You don't even need to do that. The binary detects where it is started from and finds the modules and libraries relative to its path.

Ali

-- 
D Programming Language Tutorial: http://ddili.org/ders/d.en/index.html

October 15, 2012
On Mon, Oct 15, 2012 at 08:09:54AM +0200, Gerry Weaver wrote:
> On Monday, 15 October 2012 at 05:27:14 UTC, H. S. Teoh wrote:
> >On Mon, Oct 15, 2012 at 07:14:42AM +0200, Gerry Weaver wrote: [...]
> >>Hi,
> >>
> >>I checked it out. There is only a dmd.conf. I've included it below.
> >[...]
> >
> >Strange, I have exactly the same copy of dmd.conf, and I didn't see a problem. I copy-n-pasted your code into the same filename, etc..
> >
> >What version of libc6 do you have? (dpkg -p libc6) Maybe dmd is incompatible with older versions of libc6?
[...]

Hmm, apparently you have a *newer* version of libc6 than I do. Apparently Debian doesn't have 2.15 yet, so I don't have an easy way to test this further.



> Hi,
> 
> I was wondering why D doesn't just install everthing in one directory (ie; /opt/dlang) and look at an environment variable (ie; DLANG_ROOT) to source everything. It seems like it would make things a lot simpler. Then the package could be located anywhere and multiple versions could be used safely. Quite a few other languages have used this approach successfully. Anyway, just a thought.
[...]

I believe the .deb package is simply following Debian/Ubuntu conventions by putting things in /usr/bin, /usr/lib, /usr/include, etc.. IIRC, /opt is intended for manually-installed software (at least, that's what the docs say).

One improvement that *could* be made, though, is to put things in /usr/include/d/${version}/*, so that specific versions of dmd can find the right versions of stuff. This was discussed recently, but I don't remember if a decision was reached.

In any case, I haven't been able to reproduce the problem you're seeing. I tried installing the package multiple times, upgrading the system libraries, etc., and everything still works for me, so I'm not sure what else to say. Seems like there must be some specific combination of libraries, system or otherwise, that makes dmd not work. Without being able to examine your environment, it's really hard to tell.


T

-- 
Without geometry, life would be pointless. -- VS
October 15, 2012
On Monday, 15 October 2012 at 06:20:52 UTC, Ali Çehreli wrote:
> On 10/14/2012 11:09 PM, Gerry Weaver wrote:
>
> > I was wondering why D doesn't just install everthing in one
> directory
> > (ie; /opt/dlang)
>
> The .zip version works that way. (At least it used to.) Just unzip in any directory:
>
>   http://dlang.org/download.html
>
> > and look at an environment variable (ie; DLANG_ROOT) to
> > source everything.
>
> You don't even need to do that. The binary detects where it is started from and finds the modules and libraries relative to its path.
>
> Ali

Hi,

I removed the dmd package and downloaded the .zip. I checked for any files that were left behind when the package was removed and they are gone. I then ran dmd from the zip package, but I get the same result. It would seem that dmd does not work on this particular distribution.

Thanks,
-G

Thanks,
-G
October 15, 2012
On Sun, Oct 14, 2012 at 11:32:30PM -0700, H. S. Teoh wrote: [...]
> In any case, I haven't been able to reproduce the problem you're seeing. I tried installing the package multiple times, upgrading the system libraries, etc., and everything still works for me, so I'm not sure what else to say. Seems like there must be some specific combination of libraries, system or otherwise, that makes dmd not work. Without being able to examine your environment, it's really hard to tell.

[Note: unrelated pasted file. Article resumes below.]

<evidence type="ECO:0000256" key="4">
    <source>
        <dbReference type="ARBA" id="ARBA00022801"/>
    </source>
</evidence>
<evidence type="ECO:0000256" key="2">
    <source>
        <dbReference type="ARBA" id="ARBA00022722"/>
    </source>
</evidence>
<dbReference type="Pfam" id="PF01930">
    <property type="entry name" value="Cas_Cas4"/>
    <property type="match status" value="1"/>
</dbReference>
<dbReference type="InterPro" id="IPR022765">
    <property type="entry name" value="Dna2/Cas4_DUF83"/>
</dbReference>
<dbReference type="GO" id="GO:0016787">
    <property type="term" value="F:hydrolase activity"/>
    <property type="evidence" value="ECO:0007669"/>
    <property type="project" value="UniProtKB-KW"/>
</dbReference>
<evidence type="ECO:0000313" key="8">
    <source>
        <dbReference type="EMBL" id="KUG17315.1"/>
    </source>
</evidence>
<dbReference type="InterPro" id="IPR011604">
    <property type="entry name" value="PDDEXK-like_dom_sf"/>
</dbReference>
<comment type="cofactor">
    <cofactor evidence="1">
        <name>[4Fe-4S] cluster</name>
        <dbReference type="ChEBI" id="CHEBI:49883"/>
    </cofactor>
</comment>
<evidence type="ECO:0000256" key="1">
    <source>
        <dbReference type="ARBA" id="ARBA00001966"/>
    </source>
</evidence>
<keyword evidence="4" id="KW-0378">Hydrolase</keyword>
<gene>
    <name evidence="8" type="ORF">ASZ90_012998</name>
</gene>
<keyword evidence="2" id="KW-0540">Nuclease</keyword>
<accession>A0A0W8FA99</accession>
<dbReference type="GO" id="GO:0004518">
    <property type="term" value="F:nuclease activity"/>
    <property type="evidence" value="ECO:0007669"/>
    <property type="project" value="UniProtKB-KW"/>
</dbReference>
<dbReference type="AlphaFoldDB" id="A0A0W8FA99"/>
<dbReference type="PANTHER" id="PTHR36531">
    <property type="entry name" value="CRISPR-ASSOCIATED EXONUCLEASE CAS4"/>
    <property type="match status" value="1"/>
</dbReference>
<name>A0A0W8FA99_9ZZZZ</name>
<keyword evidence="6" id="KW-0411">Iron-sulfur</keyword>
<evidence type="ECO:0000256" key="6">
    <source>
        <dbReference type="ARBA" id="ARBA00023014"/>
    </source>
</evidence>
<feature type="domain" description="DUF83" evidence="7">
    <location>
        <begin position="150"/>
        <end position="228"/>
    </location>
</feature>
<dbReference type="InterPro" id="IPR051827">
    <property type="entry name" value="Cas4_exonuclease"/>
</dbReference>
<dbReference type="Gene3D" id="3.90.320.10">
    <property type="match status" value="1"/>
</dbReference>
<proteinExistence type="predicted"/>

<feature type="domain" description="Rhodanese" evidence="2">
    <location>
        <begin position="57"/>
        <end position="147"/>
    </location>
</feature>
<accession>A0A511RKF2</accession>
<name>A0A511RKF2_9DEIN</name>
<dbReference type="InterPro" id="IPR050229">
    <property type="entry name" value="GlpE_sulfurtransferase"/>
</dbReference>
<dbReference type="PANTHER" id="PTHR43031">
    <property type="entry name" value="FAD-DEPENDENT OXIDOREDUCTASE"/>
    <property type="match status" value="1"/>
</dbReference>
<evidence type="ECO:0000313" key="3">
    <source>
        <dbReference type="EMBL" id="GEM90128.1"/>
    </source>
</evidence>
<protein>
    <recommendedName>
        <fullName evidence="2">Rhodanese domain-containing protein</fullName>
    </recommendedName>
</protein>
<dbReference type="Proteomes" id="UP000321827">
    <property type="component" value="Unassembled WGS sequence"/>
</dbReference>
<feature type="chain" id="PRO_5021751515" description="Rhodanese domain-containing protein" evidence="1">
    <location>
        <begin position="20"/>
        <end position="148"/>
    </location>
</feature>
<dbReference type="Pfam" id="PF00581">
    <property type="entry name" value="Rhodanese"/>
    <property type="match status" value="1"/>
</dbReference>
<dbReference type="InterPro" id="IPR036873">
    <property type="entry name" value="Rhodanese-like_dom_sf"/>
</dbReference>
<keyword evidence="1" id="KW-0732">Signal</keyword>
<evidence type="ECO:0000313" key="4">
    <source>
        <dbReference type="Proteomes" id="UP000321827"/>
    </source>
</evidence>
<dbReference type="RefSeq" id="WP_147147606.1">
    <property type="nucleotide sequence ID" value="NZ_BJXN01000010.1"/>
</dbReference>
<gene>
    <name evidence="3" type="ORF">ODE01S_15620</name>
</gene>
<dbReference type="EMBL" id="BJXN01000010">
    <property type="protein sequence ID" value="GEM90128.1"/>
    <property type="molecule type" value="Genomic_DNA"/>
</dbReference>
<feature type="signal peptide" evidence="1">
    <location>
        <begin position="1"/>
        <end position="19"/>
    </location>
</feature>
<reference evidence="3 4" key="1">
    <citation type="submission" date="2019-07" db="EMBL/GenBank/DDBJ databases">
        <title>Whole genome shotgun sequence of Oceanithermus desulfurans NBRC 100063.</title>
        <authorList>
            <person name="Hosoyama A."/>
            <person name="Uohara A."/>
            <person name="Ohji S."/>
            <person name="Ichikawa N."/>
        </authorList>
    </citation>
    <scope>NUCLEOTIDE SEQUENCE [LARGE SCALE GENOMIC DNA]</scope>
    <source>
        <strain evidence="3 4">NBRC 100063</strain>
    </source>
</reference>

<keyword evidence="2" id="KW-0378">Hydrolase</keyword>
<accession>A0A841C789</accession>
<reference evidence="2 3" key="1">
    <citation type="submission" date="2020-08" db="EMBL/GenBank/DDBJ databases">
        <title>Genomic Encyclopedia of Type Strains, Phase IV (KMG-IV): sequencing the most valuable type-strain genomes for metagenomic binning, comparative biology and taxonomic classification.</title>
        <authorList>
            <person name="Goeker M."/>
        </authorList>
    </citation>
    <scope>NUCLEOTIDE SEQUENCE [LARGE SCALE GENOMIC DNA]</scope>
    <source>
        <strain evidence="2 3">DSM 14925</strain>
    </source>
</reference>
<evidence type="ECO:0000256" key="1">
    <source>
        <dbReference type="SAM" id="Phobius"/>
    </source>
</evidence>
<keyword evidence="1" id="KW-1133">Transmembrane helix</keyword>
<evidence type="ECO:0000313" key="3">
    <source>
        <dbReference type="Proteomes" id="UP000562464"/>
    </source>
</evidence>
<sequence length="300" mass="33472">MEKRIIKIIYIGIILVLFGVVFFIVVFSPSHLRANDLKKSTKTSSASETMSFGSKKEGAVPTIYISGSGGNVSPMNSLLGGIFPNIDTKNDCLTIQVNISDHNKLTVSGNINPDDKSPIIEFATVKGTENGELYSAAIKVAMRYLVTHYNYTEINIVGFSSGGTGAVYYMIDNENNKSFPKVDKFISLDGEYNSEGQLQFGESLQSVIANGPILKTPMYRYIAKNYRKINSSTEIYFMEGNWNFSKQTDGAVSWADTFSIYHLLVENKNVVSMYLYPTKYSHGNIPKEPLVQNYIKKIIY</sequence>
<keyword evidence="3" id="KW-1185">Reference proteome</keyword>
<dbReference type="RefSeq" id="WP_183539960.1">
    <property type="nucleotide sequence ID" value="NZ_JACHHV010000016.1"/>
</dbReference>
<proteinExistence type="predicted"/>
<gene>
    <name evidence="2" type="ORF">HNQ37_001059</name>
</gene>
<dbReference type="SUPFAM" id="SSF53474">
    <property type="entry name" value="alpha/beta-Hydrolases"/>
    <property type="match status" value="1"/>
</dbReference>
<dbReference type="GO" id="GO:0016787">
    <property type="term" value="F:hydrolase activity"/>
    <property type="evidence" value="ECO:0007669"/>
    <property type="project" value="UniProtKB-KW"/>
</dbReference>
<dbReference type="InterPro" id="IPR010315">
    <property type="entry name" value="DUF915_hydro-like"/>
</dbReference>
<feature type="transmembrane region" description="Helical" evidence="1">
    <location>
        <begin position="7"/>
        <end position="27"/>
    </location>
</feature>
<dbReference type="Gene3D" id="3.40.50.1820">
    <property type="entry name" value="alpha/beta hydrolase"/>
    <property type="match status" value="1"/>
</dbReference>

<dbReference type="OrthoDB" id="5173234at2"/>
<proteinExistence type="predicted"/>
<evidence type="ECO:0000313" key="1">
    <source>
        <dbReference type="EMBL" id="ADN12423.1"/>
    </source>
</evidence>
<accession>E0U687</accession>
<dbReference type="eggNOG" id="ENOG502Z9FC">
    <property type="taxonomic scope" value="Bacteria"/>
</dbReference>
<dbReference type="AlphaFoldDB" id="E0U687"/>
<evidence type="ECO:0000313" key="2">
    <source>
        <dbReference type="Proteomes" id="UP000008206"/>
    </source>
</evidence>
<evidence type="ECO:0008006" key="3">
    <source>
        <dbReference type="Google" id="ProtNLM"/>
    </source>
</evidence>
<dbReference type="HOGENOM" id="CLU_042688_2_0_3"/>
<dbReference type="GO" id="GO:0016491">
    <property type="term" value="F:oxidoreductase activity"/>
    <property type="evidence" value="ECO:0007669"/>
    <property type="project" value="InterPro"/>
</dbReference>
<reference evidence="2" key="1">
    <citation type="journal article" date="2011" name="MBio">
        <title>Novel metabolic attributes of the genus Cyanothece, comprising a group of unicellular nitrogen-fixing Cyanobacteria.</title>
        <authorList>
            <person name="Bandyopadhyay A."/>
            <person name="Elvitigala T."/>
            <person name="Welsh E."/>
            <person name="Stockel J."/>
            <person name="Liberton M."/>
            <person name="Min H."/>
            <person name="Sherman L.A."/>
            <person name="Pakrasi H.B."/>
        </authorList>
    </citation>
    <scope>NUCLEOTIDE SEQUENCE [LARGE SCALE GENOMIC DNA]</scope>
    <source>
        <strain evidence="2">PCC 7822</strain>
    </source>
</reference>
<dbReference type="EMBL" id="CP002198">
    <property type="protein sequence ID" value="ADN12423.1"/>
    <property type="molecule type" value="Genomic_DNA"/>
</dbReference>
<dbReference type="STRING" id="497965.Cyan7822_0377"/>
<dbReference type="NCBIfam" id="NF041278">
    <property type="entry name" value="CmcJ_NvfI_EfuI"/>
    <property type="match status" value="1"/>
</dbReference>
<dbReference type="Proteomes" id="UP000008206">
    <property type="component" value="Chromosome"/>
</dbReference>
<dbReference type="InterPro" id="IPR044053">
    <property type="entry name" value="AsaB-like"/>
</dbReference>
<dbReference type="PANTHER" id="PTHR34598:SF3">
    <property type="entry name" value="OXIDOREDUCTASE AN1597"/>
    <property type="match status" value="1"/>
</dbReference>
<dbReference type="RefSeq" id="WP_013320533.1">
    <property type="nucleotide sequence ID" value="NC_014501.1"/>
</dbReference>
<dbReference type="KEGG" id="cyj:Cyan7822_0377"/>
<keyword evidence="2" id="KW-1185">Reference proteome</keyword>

[...]

Funny, as soon as I said that, I manage to reproduce the same error
messages (though I can't say if it's exactly the problem you're seeing)
by compiling a file that doesn't define main(). In this case, I had a
hello.d with main() renamed to Main():

	import std.stdio;

	void Main() {
		writeln("haha");
	}

Running `dmd hello.d` produced a whole bunch of errors almost exactly the same as what you're seeing.  Of course, I'm not sure this is exactly the problem you have, as your code does have a correctly-spelled main() (from what I can tell). But this may help find where the problem is.

On that note, here's an enhancement request for dmd: if a program is missing main() for whatever reason, we really should have a more user-friendly error message than the reams of encrypted Klingon from the linker that almost nobody understands.


T

-- 
Only boring people get bored. -- JM
October 15, 2012
On 15-10-2012 08:40, H. S. Teoh wrote:
> On Sun, Oct 14, 2012 at 11:32:30PM -0700, H. S. Teoh wrote:
> [...]
>> In any case, I haven't been able to reproduce the problem you're seeing.
>> I tried installing the package multiple times, upgrading the system
>> libraries, etc., and everything still works for me, so I'm not sure what
>> else to say. Seems like there must be some specific combination of
>> libraries, system or otherwise, that makes dmd not work. Without being
>> able to examine your environment, it's really hard to tell.
> [...]
>
> Funny, as soon as I said that, I manage to reproduce the same error
> messages (though I can't say if it's exactly the problem you're seeing)
> by compiling a file that doesn't define main(). In this case, I had a
> hello.d with main() renamed to Main():
>
> 	import std.stdio;
>
> 	void Main() {
> 		writeln("haha");
> 	}
>
> Running `dmd hello.d` produced a whole bunch of errors almost exactly
> the same as what you're seeing.  Of course, I'm not sure this is exactly
> the problem you have, as your code does have a correctly-spelled main()
> (from what I can tell). But this may help find where the problem is.

Yep, those errors are always a sign that a proper main function is missing. I have no idea why you would get it otherwise, though.

>
> On that note, here's an enhancement request for dmd: if a program is
> missing main() for whatever reason, we really should have a more
> user-friendly error message than the reams of encrypted Klingon from the
> linker that almost nobody understands.

https://github.com/D-Programming-Language/dmd/pull/1178

>
>
> T
>

-- 
Alex Rønne Petersen
alex@lycus.org
http://lycus.org